Under The Volcano is the first part of a triptych of albums from John E Vistic the very busy multi- instrumentalist, who I promise I won't misgender in this review, like the first time I thought I saw him playing live many years ago.
The press release is the first I've ever received that gives thanks to the Jewish Mystic Rabbi Nachman, who was one of Martin Buber's hero's and made me think of this quote, from The Tales Of Rabbi Nachman, that fits in with the feel of parts of this album. "Where on earth is there a joy like this? All men laugh over some happenings, and their laughter runs aground on other happenings. But this child laughs at life as if it bore in secure spirit all that will happen, and it's joy nourishes itself on the gleam of future things."
The album opens with spacey noise and a repeating riff that leads into the Sublime Architecture of Death a garage rocker with despair at the way we are all meant to be in this together, but aren't really, with some sharp lyrics and a sound that's somewhere between The Flaming Stars and The Fall, and some wonderfully monstrous sax.
King Of Rock & Roll asks questions about if you really can put the meaning of life on a T-shirt, this is urgent pained and needs to be heard a few times as it's a blast of a tune with loads of effects and weird bits in the instrumental parts and under the vocals.
Psycho Death Cult is sleazy garage rock and then some, with a Stooge like edge this song about having a Psycho Death Cult murderer in the family blasts at the very core of what happy families might be hiding beneath the veneer.
It's Nature is an outsiders song of pained experience while trying to win an argument you really have already lost, going down in flames and eviscerating all around you, as you try to work out where the glam rock guitar part's been stolen from.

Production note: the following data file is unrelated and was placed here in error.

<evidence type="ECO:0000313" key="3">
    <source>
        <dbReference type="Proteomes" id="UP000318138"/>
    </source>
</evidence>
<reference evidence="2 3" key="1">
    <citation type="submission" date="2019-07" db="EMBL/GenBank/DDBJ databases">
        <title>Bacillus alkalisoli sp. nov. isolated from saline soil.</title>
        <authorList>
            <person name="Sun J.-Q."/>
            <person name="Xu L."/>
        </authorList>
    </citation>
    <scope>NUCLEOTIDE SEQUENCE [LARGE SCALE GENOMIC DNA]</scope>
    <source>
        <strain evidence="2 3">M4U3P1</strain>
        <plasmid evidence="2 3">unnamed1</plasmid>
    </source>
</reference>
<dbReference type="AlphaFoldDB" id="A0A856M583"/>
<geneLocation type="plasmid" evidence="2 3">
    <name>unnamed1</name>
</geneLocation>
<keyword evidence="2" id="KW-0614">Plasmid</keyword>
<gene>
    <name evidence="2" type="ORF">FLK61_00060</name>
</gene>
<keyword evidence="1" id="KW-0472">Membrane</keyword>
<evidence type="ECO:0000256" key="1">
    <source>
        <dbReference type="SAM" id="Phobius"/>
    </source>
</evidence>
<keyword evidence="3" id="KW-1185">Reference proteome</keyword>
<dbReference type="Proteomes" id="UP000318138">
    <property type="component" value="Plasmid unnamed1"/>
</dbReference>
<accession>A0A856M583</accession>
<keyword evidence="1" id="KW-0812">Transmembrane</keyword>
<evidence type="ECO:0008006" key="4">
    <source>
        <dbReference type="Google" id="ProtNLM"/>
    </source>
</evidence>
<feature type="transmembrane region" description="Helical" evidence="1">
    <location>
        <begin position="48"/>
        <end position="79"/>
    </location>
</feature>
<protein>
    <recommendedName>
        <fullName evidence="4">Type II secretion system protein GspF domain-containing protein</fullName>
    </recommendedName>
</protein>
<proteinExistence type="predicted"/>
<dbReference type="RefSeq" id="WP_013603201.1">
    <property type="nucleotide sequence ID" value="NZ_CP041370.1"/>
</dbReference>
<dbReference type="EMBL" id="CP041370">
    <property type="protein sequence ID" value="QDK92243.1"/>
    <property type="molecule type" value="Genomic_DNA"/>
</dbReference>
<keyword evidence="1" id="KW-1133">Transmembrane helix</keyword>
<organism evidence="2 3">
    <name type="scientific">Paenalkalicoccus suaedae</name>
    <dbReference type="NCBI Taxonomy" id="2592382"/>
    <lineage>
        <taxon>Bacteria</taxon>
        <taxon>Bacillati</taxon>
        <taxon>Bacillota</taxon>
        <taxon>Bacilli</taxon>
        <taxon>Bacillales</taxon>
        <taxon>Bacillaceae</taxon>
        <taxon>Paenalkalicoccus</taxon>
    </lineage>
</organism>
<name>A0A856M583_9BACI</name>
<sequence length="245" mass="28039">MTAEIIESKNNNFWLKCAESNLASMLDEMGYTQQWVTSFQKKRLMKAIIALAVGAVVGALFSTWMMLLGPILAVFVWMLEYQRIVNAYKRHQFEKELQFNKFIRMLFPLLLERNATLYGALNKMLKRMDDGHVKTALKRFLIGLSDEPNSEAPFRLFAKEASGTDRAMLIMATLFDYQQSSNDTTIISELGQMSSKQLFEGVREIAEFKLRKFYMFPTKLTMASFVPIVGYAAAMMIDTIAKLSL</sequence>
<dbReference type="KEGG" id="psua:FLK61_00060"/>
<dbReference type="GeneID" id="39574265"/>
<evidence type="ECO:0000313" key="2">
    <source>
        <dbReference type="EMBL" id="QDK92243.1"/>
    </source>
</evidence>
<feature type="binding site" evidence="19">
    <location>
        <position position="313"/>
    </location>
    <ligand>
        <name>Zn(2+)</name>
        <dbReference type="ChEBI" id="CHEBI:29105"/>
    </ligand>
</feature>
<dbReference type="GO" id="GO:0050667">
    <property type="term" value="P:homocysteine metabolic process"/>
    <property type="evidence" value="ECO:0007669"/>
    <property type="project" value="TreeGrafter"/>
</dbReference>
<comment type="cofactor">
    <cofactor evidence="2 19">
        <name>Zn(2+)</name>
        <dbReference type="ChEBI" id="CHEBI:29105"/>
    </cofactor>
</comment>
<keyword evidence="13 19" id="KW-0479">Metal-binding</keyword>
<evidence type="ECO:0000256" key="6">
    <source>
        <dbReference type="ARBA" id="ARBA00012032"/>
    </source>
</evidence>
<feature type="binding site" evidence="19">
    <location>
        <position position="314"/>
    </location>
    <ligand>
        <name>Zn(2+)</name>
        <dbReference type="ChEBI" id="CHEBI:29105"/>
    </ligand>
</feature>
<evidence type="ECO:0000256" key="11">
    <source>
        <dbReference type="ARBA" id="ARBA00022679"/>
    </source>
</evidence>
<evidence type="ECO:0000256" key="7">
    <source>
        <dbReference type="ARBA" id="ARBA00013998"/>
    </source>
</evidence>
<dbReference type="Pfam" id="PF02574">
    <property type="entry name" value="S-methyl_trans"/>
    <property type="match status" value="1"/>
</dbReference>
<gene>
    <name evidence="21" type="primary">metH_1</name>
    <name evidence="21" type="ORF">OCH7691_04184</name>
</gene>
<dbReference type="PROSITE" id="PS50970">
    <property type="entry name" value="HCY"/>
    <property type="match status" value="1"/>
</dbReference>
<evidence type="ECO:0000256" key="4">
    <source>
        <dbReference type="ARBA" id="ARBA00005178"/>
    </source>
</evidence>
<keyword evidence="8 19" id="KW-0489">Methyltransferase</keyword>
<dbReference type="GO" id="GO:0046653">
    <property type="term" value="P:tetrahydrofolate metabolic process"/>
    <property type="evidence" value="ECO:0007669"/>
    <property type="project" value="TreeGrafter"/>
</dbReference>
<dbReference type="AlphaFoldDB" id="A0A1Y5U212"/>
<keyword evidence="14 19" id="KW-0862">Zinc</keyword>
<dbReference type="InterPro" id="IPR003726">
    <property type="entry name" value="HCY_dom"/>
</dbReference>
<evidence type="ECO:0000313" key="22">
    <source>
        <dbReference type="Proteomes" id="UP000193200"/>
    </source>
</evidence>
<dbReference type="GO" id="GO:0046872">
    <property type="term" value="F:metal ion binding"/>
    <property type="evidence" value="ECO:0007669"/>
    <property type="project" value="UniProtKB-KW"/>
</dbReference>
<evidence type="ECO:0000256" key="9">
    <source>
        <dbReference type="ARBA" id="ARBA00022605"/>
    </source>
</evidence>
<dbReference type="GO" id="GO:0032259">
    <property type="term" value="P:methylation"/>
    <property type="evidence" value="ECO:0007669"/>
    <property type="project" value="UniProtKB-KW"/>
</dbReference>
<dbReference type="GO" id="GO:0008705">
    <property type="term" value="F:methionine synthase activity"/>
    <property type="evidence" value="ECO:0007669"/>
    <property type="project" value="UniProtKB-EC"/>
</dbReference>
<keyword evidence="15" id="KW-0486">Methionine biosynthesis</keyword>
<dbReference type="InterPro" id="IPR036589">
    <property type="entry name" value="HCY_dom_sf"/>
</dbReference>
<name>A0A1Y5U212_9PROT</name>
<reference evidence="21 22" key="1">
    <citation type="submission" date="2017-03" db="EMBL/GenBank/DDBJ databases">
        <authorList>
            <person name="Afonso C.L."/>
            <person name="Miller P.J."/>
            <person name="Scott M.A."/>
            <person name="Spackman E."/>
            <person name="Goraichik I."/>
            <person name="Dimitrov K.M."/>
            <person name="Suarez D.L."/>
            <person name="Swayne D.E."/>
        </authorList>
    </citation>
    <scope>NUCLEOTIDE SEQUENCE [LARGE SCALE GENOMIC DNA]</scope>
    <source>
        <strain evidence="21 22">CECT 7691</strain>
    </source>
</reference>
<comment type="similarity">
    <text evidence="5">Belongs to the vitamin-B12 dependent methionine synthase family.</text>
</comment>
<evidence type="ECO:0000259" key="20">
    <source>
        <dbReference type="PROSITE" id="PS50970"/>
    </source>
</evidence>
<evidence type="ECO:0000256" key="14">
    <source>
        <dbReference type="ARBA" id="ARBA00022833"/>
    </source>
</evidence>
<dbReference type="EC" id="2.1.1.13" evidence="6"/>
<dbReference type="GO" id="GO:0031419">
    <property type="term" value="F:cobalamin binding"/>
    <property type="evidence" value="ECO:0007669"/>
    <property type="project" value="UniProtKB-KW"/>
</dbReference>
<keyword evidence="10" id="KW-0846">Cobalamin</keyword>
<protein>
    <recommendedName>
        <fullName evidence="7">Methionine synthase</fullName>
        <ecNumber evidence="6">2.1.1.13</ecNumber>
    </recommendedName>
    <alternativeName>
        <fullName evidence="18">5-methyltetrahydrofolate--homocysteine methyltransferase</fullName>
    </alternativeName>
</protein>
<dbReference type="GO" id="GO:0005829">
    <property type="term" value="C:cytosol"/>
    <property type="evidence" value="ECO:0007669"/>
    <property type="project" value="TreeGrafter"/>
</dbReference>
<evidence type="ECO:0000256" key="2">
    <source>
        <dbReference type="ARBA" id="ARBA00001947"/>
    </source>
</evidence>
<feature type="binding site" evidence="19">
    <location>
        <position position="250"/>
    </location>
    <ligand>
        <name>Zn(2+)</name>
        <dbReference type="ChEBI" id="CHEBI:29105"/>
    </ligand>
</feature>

Loutz has a darkened devil may care almost Gallon Drunk meets The Fall over a strained vocals of the dispossessed arriving in new lands while feeling totally lost and untethered.
I Am The Shadow has good reverb heavy vocals darkly intoning as if he really is the comic book hero that Jack Kerouac was fascinated by. The guitars strafe and drums are pounding as he tries to find the light.
Long Black Cloud is dark distortions and the urge to blot it all out with heroin and other drugs and distractions as the world comes crashing down and everything falls apart.
Heart In Danger has a brilliant drum and fizzing guitar intro that builds into a song of impending heartache and pain that pummels away at your brain.
Moronic Inferno seems to be about drinking and trying to forget just how screwed the world feels like, this slows things down a bit and as the flames rise this feels a lot like The Payroll Union, as John E wants you to test him on the answers to life's big questions and he knows you can't be saved.
All Animals has a slow deliberate beat as John E looks deeply at how really no matter what anyone claims we really are just All Animals.
Rattlesnake slithers across your speakers like it's ready to sting you out of your complacency as the guitars flail un-constricted until the pulsar beams come to drag you away.
The album closes with Sapiens (When We Are All Free) the only acoustic track on the album and it's a song about the things you do to be friends when really you have little or nothing in common.
Find out more at https://vistic.co.uk/ https://vistic.bandcamp.com/album/under-the-volcano